• Gender — men are more likely than women to develop Parkinson’s
• Exposure to toxins
Symptoms Of Parkinson’s
The first step in understanding the benefits of aquatic therapy for Parkinson’s patients is to know about its symptoms. Parkinson’s is a progressive illness, with symptoms worsening over time. In the beginning, a slight tremor in the hands or legs may be the only visible symptoms.
In more advanced stages, patients may notice some or all of the following symptoms:
• Trembling in hands, feet, arms, legs, jaw and face
• Stiffness of limbs and trunk
• Slowness of movement
• Postural instability
• Impaired balance
• Gait problems
• Loss of coordination
These symptoms may progressively worsen during later stages of the disease, making it difficult for patients to perform both simple and complex tasks, including:
Because the illness produces potentially severe repercussions, depression is a common co-existing condition among Parkinson’s patients, with more than half of Parkinson’s disease patients also suffering from clinical depression. Other conditions, such as sleep disruptions, skin problems, constipation and urinary problems, often occur in combination with Parkinson’s disease.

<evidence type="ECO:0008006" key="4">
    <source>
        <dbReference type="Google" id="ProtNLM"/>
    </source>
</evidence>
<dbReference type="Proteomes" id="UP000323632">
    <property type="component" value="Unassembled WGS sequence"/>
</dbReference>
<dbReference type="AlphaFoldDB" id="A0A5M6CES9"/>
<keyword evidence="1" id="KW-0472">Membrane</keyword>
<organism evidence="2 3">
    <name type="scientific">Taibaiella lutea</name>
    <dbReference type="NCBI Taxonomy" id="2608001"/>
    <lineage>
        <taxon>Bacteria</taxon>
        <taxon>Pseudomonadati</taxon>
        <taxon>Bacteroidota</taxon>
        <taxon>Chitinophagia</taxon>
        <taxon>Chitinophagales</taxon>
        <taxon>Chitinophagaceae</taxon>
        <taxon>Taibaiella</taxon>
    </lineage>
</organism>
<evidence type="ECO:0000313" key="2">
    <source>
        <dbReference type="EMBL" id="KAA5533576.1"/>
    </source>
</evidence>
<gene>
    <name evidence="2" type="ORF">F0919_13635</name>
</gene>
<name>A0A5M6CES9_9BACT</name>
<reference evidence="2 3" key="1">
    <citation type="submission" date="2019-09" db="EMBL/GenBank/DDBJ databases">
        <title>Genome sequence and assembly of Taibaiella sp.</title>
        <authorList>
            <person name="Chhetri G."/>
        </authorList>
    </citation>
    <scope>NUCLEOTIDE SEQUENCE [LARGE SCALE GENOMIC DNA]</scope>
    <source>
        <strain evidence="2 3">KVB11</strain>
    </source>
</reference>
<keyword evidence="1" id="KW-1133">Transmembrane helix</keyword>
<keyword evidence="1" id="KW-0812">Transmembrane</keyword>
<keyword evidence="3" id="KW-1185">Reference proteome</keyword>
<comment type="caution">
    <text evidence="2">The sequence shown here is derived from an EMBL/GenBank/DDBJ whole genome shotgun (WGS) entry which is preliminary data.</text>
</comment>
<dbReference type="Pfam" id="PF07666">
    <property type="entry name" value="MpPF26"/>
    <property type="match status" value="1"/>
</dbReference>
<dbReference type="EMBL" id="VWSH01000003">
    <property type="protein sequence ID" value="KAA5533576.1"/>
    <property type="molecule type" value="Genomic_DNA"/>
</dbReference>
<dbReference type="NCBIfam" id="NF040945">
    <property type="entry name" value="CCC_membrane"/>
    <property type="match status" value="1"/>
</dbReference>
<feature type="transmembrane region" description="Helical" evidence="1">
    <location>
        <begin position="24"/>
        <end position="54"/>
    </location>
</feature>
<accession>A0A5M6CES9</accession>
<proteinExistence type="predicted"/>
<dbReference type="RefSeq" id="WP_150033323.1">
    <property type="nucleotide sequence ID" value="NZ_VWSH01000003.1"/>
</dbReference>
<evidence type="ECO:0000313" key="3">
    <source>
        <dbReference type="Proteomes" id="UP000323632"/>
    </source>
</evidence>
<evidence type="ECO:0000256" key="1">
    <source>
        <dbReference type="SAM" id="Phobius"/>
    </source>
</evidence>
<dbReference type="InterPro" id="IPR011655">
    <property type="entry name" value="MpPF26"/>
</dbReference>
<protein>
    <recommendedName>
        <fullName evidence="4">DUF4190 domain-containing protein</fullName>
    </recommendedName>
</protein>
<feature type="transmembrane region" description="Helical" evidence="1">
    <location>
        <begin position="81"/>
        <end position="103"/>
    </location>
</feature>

These issues are considered non-movement symptoms and include things like:
• Irregular blood pressure
• Sexual dysfunction
• Smell dysfunction
• Sudden drops in blood pressure when standing
• Slower movement of food through the digestive tract
When looking for new treatments or alternatives to traditional treatments, consider the full scope.
Treating Parkinson’s Disease With Aquatic Therapy
Physical therapy and exercise regimens, like hydrotherapy, are quickly becoming prominent methods for treating a variety of illnesses, including neurodegenerative disorders like Parkinson’s.
Hydrotherapy adds specific advantages for many Parkinson’s patients. As someone who owns or manages a physical therapy clinic, you can introduce aquatics for your existing Parkinson’s patients. It may even help you attract new Parkinson’s patients to your facility.